The chances of developing lung cancer associated with asbestos exposure, asbestosis and smoking are dramatically increased when these three risk factors are combined, and quitting smoking significantly reduces the risk of developing lung cancer after long-term asbestos exposure, according to a new study.
"The interactions between asbestos exposure, asbestosis and smoking, and their influence on lung cancer risk are incompletely understood," said lead author Steven B. Markowitz, MD DrPH, professor of occupational and environmental medicine at the School of Earth & Environmental Sciences at Queens College in New York. "In our study of a large cohort of asbestos-exposed insulators and more than 50,000 non-exposed controls, we found that each individual risk factor was associated with increased risk of developing lung cancer, while the combination of two risk factors further increased the risk and the combination of all three risk factors increased the risk of developing lung cancer almost 37-fold."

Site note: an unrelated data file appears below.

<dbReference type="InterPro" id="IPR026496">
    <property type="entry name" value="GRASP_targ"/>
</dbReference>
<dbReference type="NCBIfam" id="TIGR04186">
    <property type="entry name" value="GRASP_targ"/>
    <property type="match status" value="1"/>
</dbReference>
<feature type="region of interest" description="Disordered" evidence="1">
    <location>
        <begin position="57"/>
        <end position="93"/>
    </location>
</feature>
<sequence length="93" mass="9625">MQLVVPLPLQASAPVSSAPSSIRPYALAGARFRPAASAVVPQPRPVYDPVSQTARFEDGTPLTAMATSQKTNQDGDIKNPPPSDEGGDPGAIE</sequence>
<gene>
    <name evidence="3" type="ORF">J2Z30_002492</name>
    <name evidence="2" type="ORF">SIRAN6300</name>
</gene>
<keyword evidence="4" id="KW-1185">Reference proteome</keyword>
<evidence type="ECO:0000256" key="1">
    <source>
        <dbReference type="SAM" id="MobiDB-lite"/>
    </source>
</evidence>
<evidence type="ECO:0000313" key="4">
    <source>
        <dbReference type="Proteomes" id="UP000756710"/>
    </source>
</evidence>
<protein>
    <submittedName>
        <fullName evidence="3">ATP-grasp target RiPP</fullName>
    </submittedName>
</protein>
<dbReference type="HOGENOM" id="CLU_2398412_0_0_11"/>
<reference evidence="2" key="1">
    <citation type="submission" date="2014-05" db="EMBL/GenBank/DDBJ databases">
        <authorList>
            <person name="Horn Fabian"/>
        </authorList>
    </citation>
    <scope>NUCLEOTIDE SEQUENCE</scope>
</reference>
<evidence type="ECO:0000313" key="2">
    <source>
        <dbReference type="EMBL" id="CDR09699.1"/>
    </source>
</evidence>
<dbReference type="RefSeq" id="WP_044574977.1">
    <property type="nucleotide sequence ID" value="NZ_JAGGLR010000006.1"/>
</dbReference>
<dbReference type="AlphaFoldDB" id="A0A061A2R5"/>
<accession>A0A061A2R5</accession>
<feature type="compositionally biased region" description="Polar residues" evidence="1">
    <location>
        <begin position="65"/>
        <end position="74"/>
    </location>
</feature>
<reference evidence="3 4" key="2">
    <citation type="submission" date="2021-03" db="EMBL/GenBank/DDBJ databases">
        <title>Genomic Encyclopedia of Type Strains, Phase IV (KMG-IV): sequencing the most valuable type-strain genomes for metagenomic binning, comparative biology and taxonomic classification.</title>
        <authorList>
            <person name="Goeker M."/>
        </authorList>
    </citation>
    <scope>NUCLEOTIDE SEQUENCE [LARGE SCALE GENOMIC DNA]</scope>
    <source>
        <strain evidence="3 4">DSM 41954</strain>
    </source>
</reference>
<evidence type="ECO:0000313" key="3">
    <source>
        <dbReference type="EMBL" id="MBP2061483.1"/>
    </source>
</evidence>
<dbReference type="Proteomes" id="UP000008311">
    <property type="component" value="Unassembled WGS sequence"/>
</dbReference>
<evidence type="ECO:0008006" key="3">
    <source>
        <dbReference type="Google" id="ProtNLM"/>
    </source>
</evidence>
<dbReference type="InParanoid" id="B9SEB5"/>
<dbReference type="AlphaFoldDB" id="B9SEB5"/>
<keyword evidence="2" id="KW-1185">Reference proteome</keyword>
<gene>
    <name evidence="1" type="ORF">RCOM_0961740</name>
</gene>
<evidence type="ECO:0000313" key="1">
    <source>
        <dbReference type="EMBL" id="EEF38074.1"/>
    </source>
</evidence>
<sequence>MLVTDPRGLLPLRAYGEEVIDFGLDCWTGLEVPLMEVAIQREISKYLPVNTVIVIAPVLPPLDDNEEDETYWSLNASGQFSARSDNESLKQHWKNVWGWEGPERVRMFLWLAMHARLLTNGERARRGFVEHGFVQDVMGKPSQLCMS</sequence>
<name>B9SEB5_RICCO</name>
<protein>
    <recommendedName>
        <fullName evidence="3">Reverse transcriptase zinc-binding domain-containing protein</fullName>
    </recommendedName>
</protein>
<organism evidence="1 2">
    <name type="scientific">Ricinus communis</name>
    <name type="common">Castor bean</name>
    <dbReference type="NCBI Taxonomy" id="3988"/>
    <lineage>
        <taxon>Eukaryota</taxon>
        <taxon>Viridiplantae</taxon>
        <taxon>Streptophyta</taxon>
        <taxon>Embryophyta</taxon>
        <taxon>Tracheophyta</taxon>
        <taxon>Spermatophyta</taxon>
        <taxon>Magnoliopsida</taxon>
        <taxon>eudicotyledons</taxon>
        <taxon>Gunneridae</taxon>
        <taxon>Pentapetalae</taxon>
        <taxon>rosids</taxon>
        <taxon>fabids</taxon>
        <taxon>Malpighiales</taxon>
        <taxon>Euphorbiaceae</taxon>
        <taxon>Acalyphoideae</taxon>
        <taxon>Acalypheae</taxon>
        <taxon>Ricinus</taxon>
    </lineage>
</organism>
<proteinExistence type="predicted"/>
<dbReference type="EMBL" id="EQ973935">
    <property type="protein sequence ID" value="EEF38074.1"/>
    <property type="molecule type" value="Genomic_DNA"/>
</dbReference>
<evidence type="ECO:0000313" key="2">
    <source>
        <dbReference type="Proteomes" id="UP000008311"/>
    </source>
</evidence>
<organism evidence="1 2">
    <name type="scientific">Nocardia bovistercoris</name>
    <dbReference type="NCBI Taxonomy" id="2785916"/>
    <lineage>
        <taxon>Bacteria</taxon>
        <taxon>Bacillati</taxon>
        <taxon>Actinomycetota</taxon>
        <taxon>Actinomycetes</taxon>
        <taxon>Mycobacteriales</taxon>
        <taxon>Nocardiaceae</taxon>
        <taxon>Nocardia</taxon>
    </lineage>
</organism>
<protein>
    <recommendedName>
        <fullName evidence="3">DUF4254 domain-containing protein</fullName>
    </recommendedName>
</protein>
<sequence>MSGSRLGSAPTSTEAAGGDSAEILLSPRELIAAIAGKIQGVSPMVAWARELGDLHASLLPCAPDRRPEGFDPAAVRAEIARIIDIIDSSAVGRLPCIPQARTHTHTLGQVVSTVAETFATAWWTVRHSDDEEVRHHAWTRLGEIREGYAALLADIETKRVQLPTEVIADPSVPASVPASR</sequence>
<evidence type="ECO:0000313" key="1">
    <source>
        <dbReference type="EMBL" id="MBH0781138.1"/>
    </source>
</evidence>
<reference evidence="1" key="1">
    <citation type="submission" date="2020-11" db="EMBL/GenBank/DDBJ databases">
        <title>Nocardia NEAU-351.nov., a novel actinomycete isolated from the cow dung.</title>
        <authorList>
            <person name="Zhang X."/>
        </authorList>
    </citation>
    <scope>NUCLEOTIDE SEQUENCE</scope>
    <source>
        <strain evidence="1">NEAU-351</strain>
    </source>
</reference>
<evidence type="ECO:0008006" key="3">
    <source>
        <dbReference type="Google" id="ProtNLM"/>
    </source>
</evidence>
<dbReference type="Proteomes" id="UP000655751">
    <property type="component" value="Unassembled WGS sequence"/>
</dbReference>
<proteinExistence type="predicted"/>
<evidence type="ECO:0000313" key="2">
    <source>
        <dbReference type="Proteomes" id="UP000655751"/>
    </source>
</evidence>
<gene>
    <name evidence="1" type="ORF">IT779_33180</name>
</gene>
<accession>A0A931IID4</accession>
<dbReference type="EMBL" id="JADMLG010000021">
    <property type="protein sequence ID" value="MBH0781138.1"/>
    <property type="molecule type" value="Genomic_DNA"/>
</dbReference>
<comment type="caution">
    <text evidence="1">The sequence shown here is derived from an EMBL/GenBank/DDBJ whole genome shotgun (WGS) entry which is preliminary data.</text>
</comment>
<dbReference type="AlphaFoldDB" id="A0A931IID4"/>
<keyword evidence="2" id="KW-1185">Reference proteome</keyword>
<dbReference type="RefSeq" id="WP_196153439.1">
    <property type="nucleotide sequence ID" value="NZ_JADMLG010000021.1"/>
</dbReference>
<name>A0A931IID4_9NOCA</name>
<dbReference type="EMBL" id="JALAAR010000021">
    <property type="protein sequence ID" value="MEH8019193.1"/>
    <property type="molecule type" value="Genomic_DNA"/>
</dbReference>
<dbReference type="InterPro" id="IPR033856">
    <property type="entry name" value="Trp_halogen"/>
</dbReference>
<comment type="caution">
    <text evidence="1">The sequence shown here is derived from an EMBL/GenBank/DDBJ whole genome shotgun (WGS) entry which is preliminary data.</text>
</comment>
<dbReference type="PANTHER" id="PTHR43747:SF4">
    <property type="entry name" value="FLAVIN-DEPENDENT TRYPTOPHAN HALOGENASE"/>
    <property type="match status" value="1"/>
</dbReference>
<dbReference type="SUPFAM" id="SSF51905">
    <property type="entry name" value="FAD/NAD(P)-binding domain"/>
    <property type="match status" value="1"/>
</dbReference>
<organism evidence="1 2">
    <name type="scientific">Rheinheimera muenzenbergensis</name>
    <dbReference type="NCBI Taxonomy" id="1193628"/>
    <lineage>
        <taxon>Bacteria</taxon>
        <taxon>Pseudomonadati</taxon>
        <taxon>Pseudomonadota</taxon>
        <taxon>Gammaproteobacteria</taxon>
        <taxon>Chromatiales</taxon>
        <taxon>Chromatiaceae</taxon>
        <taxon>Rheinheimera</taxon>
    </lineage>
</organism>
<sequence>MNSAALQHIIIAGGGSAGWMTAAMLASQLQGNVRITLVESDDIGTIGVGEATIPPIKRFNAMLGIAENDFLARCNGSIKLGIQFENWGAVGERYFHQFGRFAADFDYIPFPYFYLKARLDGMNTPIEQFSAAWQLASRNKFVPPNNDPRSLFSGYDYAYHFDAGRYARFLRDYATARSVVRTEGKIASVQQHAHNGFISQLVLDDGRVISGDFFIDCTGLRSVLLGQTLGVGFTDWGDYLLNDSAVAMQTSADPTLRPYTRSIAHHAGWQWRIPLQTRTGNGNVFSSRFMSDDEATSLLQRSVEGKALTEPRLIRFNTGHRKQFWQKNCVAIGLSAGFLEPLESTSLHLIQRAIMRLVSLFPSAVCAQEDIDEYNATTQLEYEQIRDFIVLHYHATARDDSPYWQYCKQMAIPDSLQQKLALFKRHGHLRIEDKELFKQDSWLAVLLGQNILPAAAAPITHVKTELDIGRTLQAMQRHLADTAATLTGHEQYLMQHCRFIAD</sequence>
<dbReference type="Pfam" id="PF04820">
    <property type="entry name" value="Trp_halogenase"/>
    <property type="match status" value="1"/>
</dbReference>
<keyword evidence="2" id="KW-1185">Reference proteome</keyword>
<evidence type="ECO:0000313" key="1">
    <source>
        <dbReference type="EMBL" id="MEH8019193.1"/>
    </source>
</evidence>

The findings were published online ahead of print publication in the American Thoracic Society's American Journal of Respiratory and Critical Care Medicine.
The study included 2,377 long-term North American insulators and 54,243 male blue collar workers with no history of exposure to asbestos from the Cancer Prevention Study II. Causes of death were determined from the National Death Index.